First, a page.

They’ve been one of our favorite television families for over two decades now. What started as an animated short on the Tracy Ullman show has become one of television’s all-time classics. It has weathered multiple wars, Presidents and everything Bart and Homer could conjure up.
But what would it be like to really live in the Simpsons house? One lucky contest winner was given the chance to find out – if they so chose. A real-life replica of 742 Evergreen Terrace was built at 712 Red Bark Lane in Henderson, Nevada. The winning family was given the choice of $75,000 or the house, provided they repaint to comply with local home owners’ association ordinances.
In the following photos, you’ll see the real-life recreation of the rooms where Bart, Lisa, Homer, Marge and Maggie have given you so much entertainment over the years. Finally, you’ll see what the house looks like today.
Miranda Castle, or Chateau Miranda, was commissioned by the Liedekerke-Beaufort family in 1866. The family sought a famed English architect to design the home for them while living in a farmhouse in Celles, Belgium after fleeing the French revolution. It would stay in the hands of the family until World War II, when it fell into the hands of the National Railroad Company of Belgium. At the war’s conclusion, it became known as ‘Chateau de Noisy,’ as it served as a children’s home until 1980.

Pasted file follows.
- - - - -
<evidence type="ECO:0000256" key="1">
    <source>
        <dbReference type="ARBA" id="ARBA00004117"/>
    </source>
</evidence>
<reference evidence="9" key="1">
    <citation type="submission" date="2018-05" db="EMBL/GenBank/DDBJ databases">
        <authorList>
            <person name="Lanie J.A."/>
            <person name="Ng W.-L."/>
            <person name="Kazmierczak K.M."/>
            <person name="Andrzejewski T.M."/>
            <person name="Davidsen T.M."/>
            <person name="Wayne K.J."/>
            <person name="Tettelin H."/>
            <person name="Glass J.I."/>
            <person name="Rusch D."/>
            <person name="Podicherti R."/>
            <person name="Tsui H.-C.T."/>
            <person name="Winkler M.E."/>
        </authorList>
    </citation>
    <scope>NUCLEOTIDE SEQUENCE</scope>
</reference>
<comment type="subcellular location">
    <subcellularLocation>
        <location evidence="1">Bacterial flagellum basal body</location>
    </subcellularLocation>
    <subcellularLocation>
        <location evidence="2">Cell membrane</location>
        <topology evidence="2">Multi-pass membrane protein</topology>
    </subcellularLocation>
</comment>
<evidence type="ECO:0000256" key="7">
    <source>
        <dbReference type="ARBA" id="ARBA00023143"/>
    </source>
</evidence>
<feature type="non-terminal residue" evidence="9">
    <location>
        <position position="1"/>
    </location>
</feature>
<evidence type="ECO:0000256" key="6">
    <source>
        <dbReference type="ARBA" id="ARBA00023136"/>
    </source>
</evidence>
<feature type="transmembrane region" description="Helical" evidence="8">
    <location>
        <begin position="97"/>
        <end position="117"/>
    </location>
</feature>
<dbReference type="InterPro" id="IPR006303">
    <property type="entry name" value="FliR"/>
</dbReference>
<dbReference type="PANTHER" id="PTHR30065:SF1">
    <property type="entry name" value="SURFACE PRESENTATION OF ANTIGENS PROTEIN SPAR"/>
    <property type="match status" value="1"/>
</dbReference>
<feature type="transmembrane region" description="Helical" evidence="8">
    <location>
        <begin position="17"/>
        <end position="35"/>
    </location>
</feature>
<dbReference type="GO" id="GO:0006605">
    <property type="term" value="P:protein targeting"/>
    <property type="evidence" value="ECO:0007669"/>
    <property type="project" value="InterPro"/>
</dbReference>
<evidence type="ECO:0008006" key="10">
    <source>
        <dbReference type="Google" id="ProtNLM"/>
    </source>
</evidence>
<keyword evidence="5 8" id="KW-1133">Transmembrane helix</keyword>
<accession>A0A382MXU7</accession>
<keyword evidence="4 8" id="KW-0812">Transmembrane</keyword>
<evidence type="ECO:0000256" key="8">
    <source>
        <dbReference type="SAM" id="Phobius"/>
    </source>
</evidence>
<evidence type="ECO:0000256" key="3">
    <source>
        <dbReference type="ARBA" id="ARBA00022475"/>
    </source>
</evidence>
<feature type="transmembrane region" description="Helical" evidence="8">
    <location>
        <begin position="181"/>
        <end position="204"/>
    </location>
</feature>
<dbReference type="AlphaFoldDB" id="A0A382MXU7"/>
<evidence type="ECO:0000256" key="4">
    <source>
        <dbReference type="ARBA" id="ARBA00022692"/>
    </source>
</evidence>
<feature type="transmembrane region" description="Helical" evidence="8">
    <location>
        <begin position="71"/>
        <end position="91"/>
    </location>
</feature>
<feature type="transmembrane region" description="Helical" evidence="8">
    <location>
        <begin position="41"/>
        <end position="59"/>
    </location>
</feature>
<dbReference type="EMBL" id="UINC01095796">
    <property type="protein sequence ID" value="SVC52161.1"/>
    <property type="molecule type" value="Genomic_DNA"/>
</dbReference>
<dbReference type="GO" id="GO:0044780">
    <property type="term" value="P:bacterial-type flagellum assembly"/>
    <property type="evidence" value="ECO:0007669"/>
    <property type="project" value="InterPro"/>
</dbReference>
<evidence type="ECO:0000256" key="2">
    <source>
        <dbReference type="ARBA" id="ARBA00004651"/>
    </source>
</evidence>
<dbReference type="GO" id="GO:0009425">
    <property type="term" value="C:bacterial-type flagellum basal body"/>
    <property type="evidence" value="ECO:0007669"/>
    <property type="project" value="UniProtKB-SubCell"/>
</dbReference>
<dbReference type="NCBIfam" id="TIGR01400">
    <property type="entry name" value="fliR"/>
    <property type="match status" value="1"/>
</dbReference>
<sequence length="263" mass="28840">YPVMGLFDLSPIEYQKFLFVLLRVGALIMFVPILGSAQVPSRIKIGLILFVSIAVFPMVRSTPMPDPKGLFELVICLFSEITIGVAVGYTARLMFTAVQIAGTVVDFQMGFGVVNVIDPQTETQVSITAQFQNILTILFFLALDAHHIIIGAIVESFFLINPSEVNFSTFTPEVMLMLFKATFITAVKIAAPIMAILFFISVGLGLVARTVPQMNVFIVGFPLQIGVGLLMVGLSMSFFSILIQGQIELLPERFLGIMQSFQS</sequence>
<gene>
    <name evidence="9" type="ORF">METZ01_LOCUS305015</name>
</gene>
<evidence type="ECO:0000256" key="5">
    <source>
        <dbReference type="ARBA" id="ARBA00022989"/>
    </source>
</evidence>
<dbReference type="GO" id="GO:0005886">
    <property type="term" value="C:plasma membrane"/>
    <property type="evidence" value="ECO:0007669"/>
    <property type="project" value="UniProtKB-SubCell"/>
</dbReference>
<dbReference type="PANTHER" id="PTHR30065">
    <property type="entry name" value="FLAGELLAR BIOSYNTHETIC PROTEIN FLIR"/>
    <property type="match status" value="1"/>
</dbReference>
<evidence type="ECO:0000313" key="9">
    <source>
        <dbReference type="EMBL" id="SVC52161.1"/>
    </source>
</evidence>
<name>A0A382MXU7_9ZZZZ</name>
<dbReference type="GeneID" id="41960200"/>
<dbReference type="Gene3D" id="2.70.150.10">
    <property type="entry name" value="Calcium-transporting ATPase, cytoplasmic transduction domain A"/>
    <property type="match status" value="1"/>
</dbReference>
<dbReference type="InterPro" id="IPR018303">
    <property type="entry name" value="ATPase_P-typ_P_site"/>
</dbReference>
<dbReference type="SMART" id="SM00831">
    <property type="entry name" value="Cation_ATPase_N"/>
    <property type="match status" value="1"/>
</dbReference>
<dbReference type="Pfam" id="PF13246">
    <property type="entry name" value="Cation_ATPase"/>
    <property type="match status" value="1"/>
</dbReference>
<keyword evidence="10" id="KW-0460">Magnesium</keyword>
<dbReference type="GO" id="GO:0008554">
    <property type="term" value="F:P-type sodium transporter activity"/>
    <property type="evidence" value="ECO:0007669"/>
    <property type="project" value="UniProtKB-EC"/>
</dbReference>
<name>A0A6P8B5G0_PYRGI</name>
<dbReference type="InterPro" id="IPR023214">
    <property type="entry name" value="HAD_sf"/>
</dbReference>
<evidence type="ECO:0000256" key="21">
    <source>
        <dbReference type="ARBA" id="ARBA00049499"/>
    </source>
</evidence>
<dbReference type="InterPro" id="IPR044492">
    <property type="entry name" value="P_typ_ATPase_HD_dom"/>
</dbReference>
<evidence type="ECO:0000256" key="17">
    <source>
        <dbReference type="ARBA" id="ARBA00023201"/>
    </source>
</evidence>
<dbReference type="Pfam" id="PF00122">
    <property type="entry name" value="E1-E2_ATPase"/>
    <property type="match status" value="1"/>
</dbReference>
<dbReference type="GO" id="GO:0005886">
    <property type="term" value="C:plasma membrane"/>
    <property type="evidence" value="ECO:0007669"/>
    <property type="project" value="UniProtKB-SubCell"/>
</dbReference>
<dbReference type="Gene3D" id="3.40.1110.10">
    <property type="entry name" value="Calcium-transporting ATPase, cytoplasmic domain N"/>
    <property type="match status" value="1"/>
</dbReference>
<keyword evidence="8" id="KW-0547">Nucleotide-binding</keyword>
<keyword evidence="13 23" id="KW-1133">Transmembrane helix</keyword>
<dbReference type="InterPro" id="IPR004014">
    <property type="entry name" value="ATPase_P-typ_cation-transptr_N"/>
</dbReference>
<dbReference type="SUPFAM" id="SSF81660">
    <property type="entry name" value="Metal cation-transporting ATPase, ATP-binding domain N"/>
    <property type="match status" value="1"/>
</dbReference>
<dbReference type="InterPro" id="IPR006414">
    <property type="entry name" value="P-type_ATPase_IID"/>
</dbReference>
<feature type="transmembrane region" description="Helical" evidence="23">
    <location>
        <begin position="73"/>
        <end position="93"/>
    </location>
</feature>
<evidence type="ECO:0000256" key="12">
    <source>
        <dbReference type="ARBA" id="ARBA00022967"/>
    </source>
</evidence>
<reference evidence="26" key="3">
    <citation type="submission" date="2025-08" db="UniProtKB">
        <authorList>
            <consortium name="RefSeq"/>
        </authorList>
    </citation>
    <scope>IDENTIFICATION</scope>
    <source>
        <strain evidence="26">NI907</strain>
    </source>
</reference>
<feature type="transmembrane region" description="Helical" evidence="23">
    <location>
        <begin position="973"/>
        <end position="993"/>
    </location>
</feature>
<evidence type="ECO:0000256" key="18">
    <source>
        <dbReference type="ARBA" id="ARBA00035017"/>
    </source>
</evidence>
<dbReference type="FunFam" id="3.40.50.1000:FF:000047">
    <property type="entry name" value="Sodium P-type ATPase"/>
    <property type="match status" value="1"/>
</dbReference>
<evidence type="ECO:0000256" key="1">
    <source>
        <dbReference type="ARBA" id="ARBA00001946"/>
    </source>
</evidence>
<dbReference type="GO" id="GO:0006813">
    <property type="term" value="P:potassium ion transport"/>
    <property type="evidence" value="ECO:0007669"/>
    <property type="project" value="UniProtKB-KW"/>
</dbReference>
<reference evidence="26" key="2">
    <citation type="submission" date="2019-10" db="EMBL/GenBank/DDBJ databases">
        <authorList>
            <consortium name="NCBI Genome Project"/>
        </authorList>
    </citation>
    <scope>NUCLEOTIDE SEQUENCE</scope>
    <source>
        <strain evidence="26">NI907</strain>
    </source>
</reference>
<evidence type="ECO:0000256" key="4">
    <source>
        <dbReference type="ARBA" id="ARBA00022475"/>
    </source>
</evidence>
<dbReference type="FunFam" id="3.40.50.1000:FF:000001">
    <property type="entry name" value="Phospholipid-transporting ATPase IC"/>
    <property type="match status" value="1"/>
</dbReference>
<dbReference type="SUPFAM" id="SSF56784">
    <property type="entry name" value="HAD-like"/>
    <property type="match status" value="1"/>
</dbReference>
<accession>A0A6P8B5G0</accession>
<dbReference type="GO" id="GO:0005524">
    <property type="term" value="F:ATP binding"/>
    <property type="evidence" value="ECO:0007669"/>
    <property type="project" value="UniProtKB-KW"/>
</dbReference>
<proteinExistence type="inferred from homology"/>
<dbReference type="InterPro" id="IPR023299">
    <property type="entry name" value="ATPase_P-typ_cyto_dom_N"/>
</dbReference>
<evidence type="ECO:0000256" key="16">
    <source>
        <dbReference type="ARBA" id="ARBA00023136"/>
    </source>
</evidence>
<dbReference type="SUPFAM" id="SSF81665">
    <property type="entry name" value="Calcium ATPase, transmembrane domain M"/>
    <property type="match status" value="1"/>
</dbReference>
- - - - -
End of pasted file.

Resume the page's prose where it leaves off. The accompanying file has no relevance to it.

It has been abandoned since 1991, but has become a favorite among European urban explorers. There they can traverse through the many rooms – that still have floors – see the chalkboard where children once practiced their school lessons, or sit on the front lawn that once was sight to a castle beyond words, but is now eerie beyond belief.
If you’d like to explore the castle for yourself, move quick – it’s slated to be demolished this year.
The Beijing Olympics in 2008 were used as a coming out party for China. A chance to show the world, with all their eyes on it, that they had arrived. Billions were spent (40 billion, to be exact) in preparation for the games. Thousands of hours were spent by the Chinese people memorizing intricate, organized choreography to show the unity and strength of their people.
In many ways, the Chinese government got what it wanted. Viewers around the world were witness to some of the most remarkable ceremonies and beautiful venues ever seen on the Olympic stage. But with time, it seems all this has been forgotten by the world – and the Chinese are no exception. What were once testaments to the country’s emergence on the world stage, has now become a reminder that perhaps they still have much progress to make.
Below are before and after pictures of some of the more notable venues from the games.
The Bird’s Nest
Site of the opening and closing ceremonies as well as track and field events, it is now sits as a costly relic. Below, workers collect trash from the water.